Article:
I also wanted to offer a space where the teachers were trained in anatomy. I’ve studied and worked with the human body for 12 years, and I knew I could do more by opening my own studio than by teaching in various studios. And I’ve always wanted to be my own boss!


What were the non-negotiables in terms of how the business would be run?

First was the element of sustainability hence my use of bamboo, recycled timber and environmentally friendly paint in the studio. Second was to hire teachers who were educated and also inspiring. All of my teachers today embody those two qualifications. Third was partnering with a charity foundation. And fourth was for our marketing messages to promote self-development and self-acceptance rather than physical perfection.


What were the first three months like? 

We had many people coming through the door but not always staying.  We would get 200 newcomers a month of which half would return. Our membership grew by 20 people a month.  We’re constantly working on improving member benefits so they have a reason to stay. And that’s why I want to create a community. It’s so people know each other and feel like they’re a part of something that’s greater than themselves. We’re getting to that point when there’s a good vibe and buzz now, so I’m glad!


What surprised you in the first year?  

How long and hard it was to financially build the business! And we’re still not at break-even point yet. It has cost more to run the place and a lot longer to get a steady clientele than I thought it would. But that’s the story of any small business. The first one to two years is always tough. I’ve spoken to other studio owners and I’m in exactly the same place as they were before.

The other surprise was the incredible support I’ve received from family, friends and especially, my partner who is unbelievably supportive of Rise.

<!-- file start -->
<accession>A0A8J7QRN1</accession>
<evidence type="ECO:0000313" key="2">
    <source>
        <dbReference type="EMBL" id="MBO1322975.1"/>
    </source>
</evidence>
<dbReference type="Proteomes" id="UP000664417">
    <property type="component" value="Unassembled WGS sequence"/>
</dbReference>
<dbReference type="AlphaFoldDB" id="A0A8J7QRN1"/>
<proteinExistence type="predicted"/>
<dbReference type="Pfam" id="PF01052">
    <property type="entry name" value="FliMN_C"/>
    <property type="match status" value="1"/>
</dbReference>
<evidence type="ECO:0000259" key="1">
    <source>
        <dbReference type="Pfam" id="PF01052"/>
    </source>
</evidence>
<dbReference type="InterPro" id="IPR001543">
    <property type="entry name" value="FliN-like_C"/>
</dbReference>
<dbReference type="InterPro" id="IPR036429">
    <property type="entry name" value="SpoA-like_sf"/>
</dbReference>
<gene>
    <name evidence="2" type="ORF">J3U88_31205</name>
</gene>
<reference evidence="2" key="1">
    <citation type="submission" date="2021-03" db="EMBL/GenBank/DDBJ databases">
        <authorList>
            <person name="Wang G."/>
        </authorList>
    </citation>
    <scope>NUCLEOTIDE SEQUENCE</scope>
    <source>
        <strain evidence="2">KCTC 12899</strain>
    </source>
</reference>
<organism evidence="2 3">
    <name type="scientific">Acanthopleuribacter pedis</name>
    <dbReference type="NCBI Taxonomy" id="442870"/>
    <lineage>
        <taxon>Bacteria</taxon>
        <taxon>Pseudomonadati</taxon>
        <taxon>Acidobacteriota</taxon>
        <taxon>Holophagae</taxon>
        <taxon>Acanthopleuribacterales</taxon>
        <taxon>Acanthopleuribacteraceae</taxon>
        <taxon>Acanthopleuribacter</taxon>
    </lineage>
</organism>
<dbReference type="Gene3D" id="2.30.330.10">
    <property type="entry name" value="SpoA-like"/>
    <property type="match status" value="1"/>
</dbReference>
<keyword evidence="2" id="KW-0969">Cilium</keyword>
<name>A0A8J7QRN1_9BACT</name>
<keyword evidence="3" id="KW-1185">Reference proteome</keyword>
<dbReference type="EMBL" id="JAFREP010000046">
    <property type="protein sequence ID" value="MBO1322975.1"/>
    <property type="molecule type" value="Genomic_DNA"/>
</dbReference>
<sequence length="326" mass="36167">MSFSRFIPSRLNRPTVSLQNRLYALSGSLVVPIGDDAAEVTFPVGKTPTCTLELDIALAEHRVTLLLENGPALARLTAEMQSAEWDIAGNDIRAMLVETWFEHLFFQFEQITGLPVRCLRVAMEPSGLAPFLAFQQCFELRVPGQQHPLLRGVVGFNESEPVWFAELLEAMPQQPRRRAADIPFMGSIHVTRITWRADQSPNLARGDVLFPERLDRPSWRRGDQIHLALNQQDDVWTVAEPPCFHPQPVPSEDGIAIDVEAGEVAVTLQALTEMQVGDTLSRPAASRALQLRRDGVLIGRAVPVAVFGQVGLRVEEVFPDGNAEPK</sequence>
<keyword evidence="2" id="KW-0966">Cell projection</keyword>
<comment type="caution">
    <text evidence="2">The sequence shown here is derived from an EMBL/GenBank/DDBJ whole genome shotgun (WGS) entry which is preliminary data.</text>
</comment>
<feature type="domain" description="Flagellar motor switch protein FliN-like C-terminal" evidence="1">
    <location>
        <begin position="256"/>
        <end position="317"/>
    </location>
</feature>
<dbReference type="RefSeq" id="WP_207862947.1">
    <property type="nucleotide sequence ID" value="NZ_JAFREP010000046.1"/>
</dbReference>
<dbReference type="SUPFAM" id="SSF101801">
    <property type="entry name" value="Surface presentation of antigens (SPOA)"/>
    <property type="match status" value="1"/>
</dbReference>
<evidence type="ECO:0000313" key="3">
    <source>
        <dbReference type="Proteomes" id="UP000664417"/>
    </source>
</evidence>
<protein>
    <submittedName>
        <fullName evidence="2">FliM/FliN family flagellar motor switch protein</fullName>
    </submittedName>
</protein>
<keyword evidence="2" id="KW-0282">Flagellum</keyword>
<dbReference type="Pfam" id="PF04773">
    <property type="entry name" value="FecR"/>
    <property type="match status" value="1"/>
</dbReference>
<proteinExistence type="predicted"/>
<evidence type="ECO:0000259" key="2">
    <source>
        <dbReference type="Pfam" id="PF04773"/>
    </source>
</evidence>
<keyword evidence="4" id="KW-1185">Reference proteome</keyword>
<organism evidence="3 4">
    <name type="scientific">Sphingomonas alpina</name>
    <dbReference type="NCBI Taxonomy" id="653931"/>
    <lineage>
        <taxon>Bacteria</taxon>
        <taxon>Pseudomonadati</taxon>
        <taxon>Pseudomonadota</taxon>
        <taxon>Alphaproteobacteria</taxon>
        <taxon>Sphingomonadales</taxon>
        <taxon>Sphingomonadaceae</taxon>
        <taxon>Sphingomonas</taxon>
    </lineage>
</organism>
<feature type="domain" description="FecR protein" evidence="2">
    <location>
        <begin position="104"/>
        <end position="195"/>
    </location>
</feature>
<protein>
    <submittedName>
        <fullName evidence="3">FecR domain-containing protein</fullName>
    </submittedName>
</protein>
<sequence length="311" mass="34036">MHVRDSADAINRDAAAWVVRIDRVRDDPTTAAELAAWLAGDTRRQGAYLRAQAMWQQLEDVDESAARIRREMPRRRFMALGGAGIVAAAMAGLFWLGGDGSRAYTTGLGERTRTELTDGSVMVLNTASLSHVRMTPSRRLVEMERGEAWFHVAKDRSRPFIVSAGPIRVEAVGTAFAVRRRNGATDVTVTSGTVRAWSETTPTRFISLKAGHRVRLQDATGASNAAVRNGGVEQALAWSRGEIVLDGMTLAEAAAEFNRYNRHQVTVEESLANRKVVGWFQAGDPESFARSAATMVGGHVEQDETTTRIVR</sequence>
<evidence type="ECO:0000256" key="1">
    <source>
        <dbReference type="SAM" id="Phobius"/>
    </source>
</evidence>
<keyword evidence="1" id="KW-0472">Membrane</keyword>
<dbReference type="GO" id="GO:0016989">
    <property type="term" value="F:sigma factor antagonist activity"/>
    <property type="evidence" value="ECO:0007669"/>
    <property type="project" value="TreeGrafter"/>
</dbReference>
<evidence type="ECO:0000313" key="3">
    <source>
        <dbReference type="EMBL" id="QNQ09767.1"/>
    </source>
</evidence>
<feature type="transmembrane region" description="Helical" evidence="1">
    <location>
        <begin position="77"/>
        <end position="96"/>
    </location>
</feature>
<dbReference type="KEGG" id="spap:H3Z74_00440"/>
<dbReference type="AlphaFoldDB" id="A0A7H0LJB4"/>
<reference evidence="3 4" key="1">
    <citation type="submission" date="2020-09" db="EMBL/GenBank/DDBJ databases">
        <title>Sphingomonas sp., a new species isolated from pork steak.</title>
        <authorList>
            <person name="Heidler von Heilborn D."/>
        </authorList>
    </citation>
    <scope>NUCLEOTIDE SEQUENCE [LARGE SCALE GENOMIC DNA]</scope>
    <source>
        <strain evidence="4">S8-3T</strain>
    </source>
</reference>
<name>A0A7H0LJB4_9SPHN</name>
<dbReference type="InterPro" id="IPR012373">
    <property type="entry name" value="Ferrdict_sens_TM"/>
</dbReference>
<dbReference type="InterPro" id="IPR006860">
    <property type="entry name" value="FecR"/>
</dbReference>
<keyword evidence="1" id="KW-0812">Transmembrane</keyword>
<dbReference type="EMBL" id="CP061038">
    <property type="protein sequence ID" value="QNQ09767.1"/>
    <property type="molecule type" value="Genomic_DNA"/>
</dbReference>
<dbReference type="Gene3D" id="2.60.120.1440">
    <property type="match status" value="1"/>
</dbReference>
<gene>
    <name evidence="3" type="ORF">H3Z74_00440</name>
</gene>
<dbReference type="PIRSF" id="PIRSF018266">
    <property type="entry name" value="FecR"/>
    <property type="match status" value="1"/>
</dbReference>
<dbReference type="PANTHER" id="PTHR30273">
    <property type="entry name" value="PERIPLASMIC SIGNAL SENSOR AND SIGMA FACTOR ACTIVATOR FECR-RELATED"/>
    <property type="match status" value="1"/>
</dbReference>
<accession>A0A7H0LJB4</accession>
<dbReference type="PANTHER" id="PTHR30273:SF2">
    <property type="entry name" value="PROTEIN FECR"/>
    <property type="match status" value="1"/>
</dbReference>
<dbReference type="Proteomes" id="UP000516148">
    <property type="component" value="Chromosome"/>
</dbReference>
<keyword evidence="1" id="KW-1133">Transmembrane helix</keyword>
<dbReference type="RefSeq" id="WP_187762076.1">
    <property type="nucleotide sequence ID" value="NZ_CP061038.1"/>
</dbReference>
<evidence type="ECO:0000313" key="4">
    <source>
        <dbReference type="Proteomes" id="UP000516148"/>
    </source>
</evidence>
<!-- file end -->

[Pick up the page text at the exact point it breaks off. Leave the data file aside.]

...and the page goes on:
Many yoga teachers struggle with reconciling the business and spiritual aspect of yoga. Did you?

I struggled with this for a long time. As a physiotherapist, I used to run a very busy business that wasn’t making any money because I felt bad about charging people. At a point when I was really struggling, one of my teachers said something that changed everything. She told me that payment is an exchange of energy and that she would never coach anyone without receiving something in return, even if it wasn’t the full amount. That really helped me.

Now I value the service that Rise gives its members. If we don’t charge appropriately for the service, then we can’t provide it. People value what they pay for and are more likely to show up for a paid class than if they are on a free one-month yoga pass.


What are your top three business lessons in the first year?

First, it’s always more expensive than you assume so always start out with more capital than you think you need. Second, don’t put so much pressure on yourself to be an overnight success. And third, create a community, which includes supporting other business in your industry rather than being threatened by them.


What’s your yoga philosophy?

Yoga is not a way to add, improve or change who you are. It’s a practice to realise that you are already whole and perfect.


To find out more about Rise Yoga, visit www.yogarise.com.au.



Stephanie Sta Maria